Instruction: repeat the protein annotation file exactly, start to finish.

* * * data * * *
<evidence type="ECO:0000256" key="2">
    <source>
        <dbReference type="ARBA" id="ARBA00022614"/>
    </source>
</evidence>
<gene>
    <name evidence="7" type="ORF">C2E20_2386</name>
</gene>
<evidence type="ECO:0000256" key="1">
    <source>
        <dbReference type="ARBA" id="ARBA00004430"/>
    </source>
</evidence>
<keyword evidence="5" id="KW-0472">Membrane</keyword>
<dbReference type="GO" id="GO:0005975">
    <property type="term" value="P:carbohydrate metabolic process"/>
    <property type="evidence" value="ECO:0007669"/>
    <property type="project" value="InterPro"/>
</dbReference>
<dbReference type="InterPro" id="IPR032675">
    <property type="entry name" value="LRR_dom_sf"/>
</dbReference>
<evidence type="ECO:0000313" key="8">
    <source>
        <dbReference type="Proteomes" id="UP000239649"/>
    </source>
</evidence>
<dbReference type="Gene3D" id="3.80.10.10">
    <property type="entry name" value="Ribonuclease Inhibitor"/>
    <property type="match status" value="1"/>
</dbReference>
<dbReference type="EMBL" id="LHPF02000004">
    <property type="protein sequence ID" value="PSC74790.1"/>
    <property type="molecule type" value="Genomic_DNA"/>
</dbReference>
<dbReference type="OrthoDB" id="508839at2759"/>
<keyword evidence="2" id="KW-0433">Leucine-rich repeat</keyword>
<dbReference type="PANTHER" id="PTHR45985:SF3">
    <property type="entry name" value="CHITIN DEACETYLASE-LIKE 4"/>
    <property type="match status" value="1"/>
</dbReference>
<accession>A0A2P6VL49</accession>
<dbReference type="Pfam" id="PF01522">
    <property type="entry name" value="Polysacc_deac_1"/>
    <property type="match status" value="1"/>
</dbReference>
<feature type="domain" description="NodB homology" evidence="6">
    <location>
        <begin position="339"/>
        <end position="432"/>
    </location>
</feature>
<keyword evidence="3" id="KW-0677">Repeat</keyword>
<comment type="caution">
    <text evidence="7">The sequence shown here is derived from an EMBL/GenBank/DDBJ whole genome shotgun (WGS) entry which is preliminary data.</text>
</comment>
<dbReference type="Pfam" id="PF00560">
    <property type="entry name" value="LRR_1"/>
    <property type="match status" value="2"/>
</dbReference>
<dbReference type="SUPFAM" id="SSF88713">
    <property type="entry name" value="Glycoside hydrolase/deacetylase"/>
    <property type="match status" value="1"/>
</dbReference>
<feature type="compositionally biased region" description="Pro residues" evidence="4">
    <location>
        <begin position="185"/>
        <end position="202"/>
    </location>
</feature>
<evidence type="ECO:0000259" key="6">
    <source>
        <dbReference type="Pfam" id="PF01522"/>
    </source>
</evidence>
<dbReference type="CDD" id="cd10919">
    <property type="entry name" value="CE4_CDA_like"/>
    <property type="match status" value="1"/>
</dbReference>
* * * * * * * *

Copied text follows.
<evidence type="ECO:0000256" key="2">
    <source>
        <dbReference type="ARBA" id="ARBA00022614"/>
    </source>
</evidence>
<gene>
    <name evidence="7" type="ORF">C2E20_2386</name>
</gene>
<evidence type="ECO:0000256" key="1">
    <source>
        <dbReference type="ARBA" id="ARBA00004430"/>
    </source>
</evidence>
<keyword evidence="5" id="KW-0472">Membrane</keyword>
<dbReference type="GO" id="GO:0005975">
    <property type="term" value="P:carbohydrate metabolic process"/>
    <property type="evidence" value="ECO:0007669"/>
    <property type="project" value="InterPro"/>
</dbReference>
<dbReference type="InterPro" id="IPR032675">
    <property type="entry name" value="LRR_dom_sf"/>
</dbReference>
<evidence type="ECO:0000313" key="8">
    <source>
        <dbReference type="Proteomes" id="UP000239649"/>
    </source>
</evidence>
<dbReference type="Gene3D" id="3.80.10.10">
    <property type="entry name" value="Ribonuclease Inhibitor"/>
    <property type="match status" value="1"/>
</dbReference>
<dbReference type="EMBL" id="LHPF02000004">
    <property type="protein sequence ID" value="PSC74790.1"/>
    <property type="molecule type" value="Genomic_DNA"/>
</dbReference>
<dbReference type="OrthoDB" id="508839at2759"/>
<keyword evidence="2" id="KW-0433">Leucine-rich repeat</keyword>
<dbReference type="PANTHER" id="PTHR45985:SF3">
    <property type="entry name" value="CHITIN DEACETYLASE-LIKE 4"/>
    <property type="match status" value="1"/>
</dbReference>
<accession>A0A2P6VL49</accession>
<dbReference type="Pfam" id="PF01522">
    <property type="entry name" value="Polysacc_deac_1"/>
    <property type="match status" value="1"/>
</dbReference>
<feature type="domain" description="NodB homology" evidence="6">
    <location>
        <begin position="339"/>
        <end position="432"/>
    </location>
</feature>
<keyword evidence="3" id="KW-0677">Repeat</keyword>
<comment type="caution">
    <text evidence="7">The sequence shown here is derived from an EMBL/GenBank/DDBJ whole genome shotgun (WGS) entry which is preliminary data.</text>
</comment>
<dbReference type="Pfam" id="PF00560">
    <property type="entry name" value="LRR_1"/>
    <property type="match status" value="2"/>
</dbReference>
<dbReference type="SUPFAM" id="SSF88713">
    <property type="entry name" value="Glycoside hydrolase/deacetylase"/>
    <property type="match status" value="1"/>
</dbReference>
<feature type="compositionally biased region" description="Pro residues" evidence="4">
    <location>
        <begin position="185"/>
        <end position="202"/>
    </location>
</feature>
<evidence type="ECO:0000259" key="6">
    <source>
        <dbReference type="Pfam" id="PF01522"/>
    </source>
</evidence>
<dbReference type="CDD" id="cd10919">
    <property type="entry name" value="CE4_CDA_like"/>
    <property type="match status" value="1"/>
</dbReference>